Lessons From A Boy In a Skirt

photo from MC Quinn @ flickr.com

Several years back, on the first day of the semester, a student walked into my classroom. A boy, clearly, a male — wearing a long pink skirt, his hair tied in a low pony-tail. When I read the roster and got to his name, he corrected me and told me that his name was Sophia.

I quickly noted the change.

When I met Sophia, she wanted gender reassignment surgery. She wished for it, but knew it would be a long road. As gender reassignment is an irreversible procedure, two letters of therapy clearance would be required. She explained one therapist (psychologist, psychiatrist, social worker, sexologist) would be required to have a doctoral degree, and one of the two therapists would have to know her for an extended period of time. When I met Sophia, she was simply trying to change the name on her birth certificate and running into all kinds of roadblocks. A ward of the State from age 15, if memory serves, Sophia was an emancipated minor living with distant relatives. She had no car, took the bus to campus, and had no expendable money for one therapist, let alone two with the kind of credentials that she would need to put her on the path towards gender reassignment.

That semester, Sophia was distracted. It was hard for her to get to class on-time. Hard for her to make deadlines. Hard for her to deal with the stares and (I imagine) comments in the hallways. A talented writer, Sophia was exhausted at age 19. And I wanted to help her. Eventually, Sophia stopped coming to class. I had lost her.

In June 2009, I read that the person once known as Chastity Bono, the precious little blond-haired daughter of Sonny and Cher who often made appearances at the end of their shows, would henceforth be referred to as Chaz Bono. At age 40, Chaz Bono went public that he was undergoing gender reassignment surgery, and I read the surgery had been completed in May 2010. Of course, I thought of Sophia.

I cannot imagine what it must feel like to be a person stuck in the wrong-gender body.

I am English teacher. I am supposed to teach my students how to improve their writing skills; how to properly use their commas; how to understand and compose for different audiences and recognize the varying modes of discourse. But writing teachers also get to read their students’ words. And I got to read hers.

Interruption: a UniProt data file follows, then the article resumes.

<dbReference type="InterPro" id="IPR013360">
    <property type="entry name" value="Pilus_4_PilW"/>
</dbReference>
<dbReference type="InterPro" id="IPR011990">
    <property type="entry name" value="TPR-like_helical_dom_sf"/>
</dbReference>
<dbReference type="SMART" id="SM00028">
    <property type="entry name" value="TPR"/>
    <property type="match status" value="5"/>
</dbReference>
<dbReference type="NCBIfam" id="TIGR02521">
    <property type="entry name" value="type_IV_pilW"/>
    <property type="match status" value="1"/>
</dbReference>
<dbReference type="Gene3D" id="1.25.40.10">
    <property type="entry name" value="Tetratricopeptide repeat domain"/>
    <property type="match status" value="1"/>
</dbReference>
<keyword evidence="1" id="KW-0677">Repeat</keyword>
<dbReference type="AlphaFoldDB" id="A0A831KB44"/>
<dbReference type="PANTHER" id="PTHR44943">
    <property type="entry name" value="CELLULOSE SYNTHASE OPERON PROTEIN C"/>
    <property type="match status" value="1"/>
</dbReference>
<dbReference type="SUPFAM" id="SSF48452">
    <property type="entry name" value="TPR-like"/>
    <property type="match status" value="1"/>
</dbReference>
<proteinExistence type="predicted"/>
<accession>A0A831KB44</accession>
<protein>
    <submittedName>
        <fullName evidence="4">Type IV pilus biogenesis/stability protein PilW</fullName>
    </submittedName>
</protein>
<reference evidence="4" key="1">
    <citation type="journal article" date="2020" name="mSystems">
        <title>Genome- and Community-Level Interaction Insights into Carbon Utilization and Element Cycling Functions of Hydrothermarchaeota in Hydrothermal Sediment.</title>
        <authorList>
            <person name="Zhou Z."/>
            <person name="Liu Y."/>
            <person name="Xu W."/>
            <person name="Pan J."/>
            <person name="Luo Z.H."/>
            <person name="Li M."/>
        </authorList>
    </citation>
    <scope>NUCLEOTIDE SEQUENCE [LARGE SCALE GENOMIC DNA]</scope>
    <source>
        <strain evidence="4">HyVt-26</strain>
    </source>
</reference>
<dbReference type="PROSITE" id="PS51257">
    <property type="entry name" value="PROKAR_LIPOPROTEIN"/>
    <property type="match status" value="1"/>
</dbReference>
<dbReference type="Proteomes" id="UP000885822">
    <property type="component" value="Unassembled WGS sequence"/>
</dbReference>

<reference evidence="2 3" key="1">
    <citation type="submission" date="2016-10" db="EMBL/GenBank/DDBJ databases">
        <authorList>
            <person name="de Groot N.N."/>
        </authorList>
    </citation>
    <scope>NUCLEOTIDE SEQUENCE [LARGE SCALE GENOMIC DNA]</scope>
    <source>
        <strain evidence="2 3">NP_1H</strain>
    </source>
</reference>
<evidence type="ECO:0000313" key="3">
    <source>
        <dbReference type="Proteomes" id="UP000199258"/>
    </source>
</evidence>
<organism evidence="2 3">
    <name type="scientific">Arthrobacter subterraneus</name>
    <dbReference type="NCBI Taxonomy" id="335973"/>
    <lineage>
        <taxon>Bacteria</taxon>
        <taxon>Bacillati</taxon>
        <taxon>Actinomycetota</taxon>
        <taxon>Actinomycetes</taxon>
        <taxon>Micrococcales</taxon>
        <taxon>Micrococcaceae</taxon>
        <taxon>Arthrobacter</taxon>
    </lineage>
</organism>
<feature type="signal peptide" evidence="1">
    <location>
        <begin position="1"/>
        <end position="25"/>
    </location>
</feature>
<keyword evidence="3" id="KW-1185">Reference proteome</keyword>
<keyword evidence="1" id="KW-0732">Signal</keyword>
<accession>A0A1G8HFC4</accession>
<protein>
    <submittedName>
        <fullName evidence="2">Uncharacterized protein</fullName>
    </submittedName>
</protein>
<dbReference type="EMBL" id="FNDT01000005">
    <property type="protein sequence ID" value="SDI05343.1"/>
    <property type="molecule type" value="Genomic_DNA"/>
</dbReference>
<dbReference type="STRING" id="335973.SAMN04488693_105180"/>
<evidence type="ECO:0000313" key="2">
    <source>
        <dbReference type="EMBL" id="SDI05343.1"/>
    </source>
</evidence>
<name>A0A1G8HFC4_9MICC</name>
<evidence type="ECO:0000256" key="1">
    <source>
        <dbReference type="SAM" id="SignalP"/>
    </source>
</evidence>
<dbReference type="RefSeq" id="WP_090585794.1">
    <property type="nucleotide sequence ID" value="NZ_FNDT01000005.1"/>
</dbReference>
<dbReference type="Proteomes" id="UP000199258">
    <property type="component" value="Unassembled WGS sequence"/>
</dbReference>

So while I don’t know where Sophia landed, I still hope she is okay. That she feels good about herself. That she saw the article about Chaz Bono and feels hopeful about her future. And I hope she doesn’t have to wait until her 40th birthday to get the surgery she wants.

tweet me @rasjacobson

9 responses to “Lessons From A Boy In a Skirt

  1. In inner city violence prone and dope ridden schools, you learn to handle just about anything thrown your way. Those of us that survived did. The others lasted several weeks. The kid that wore a tan bandage mask to cover is face because his whole body was scarred in a fire. Then the girl just out of juvenile detention because she smashed her teacher over the head with a 40 pound fire extinguisher. The kid that shot a cow in the head because the “mooing” kept him awake all night. Then there was that delightful girl in a wheel chair. Waited for her before starting as the two football players carried her up the stairs as there was no elevator. The one that lit matches all day. Half the girls had a single edge razor concealed in their purse. I called them the “unbelievable, why me? kids.” Now a boy in a dress? I shoudda went career army like the rest of my frat bros. Was this my classroom or a circus of the bizarre? Why can’t I have normal kids? Then after 34 years I learned NONE were normal. It took some pretty solid elementary school teachers to handle me I have to admit. You accept them all. Do the best you can. I pretended I saw nothing unique about any child and that established a bond because few teachers could do the same.

  2. Wishing Sophia strength on her journey.

  3. Interesting story.

  4. I have seen Sophia, or, Sophia’s like her. There are programs to support gay, lesbian & transgender kids. The Gay Alliance has youth & young adult programs & an activity center in the Auditorium Theater. They have support groups for parents as well to help them understand their child as well as provide support. The Gay Alliance is an asset to our community & should be praised more often for the work they do.

    • Well newsflash! I FOUND Sophia on Facebook, so we are going to have lunch. There may just be a Part II to this series. I will see what she’s up to these days and, if it comes up, I’ll let her know about the services you mentioned. Something tells me she knows about everything out there… but maybe not.😉

  5. Wow. It’s so impossible, for any teacher in any subject, to just “teach” the student and not get to know him on some other, more personal level. I’m so glad you found Sophia, and I hope things are going well for her.

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